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DCF Chief Announces Department Changes

MIAMI (CBS4)-The Department of Children and Families' secretary David Wilkins announced a number of changes at the department to reduce the chance of failures in the future. The move comes after a review into the handling of the Barahona case and the death of 10-year-old Nubia Barahona.

The changes are based on recommendations of a blue ribbon panel created to investigate DCF's handling of the Barahona case and the death of Nubia Barahona.

"Nubia's tragic life will not be a hidden sadness. We all owe a debt to her memory and all children, to learn and do the best we can to protect what God has given us. Judges and higher powers will hold the fate of those responsible. It is our responsibility now to work together for those who have put their trust in us," said Wilkins.

Nubia was found dead in her adoptive father's truck on Valentine's Day; her twin brother Victor suffering from chemical burns in the front seat. The father, Jorge Barahona, and his wife Carmen have both been charged with first-degree murder.

"Over the last several weeks and with the help of this independent committee, we have a good understanding of what went wrong in the overall care of Nubia and Victor. This tragedy was more than just mistakes and poor job execution by selected employees and subcontractors," said Wilkins. "It was a total systematic failure of the child welfare system created by a fragmented business model with antiquated processes, procedures and technologies and conflicting rules and incentives."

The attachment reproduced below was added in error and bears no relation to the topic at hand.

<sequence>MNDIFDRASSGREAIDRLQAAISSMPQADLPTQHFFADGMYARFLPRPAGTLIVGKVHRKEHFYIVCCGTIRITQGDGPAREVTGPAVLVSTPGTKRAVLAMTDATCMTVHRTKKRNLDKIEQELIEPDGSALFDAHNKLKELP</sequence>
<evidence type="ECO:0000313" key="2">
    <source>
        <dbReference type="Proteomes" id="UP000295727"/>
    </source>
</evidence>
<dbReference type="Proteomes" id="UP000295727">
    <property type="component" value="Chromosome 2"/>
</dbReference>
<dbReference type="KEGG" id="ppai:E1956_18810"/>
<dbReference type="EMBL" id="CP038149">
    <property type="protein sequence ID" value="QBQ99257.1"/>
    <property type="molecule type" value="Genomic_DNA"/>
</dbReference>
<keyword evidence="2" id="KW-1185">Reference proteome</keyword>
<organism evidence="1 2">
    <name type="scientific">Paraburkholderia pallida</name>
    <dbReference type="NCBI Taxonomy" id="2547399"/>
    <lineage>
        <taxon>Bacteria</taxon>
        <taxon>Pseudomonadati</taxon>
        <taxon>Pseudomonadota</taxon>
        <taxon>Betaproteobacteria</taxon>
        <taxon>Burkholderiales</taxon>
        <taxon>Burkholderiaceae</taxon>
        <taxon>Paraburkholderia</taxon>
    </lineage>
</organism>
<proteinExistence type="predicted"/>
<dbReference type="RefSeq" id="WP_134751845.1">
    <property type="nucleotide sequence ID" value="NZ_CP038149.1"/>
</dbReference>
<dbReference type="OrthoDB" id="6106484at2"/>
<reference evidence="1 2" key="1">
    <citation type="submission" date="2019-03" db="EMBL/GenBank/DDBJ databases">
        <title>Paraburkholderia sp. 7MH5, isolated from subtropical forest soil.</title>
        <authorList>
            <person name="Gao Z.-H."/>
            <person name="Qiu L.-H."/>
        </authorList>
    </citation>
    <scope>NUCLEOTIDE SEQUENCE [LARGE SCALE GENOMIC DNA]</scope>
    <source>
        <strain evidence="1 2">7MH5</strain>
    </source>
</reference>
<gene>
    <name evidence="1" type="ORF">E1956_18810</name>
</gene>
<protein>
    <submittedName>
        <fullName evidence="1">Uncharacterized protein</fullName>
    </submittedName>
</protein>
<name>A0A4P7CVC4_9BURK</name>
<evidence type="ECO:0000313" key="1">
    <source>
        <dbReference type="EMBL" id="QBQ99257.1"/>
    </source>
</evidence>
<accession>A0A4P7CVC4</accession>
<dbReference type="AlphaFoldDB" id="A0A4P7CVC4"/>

In the four days before Nubia's body was discovered, abuse allegations that were called into the DCF hotline were never reported to law enforcement.

Wilkins said the department will be initiating 19 short term goals, some of which have already been started. The goals address law enforcement integration, Hotline operational improvements, case management and action with central office. The Secretary said they will also hire an additional 80 child protective investigators statewide and reallocate positions to reduce the average caseload per investigator in this region from an average of 17 cases per worker to 14 without any additional cost to taxpayers.

Fran Allegra, CEO of Our Kids, a community based care agency that handles cases for DCF, said they aim to

"Never ever do we rest and say we've got this perfect,"said Allegra. "And never ever do we say, 'Okay we don't need to improve,' this is always about continuous quality improvement."

The department also plans to launch a 're-engineering initiative' focused on child protective investigators. Wilkins admitted that the CPI process is riddled with problems; inadequate training of investigators, inordinate paperwork, unleveled supervision and lack of management focus. He said because of this CPI turnover is enormous, caseloads are too high and mistakes are made.

But how will DCF manage with $180 million in proposed budget cuts to their department?

"I looked at vacant positions that are already out there in a lot of the regions and I also looked at some other opportunitues where other costs could be cut at the central office," Wilkins said.

Wilkins said accountability will be a key focus in the future. He pointed out that three employees have already left the Miami office and he's ordered the reprimands of Hotline employees and the Regional Director.

"I also made several organization and management changes including the Hotline operations and the merging of the program/policy office with regional operations. This will provide improved institutional leadership for the frontline. These are not punitive measures, but actions that demonstrate the standards Floridians expect and that our own employees, who work so hard every day, deserve."

Read David Wilkins' Full Statement


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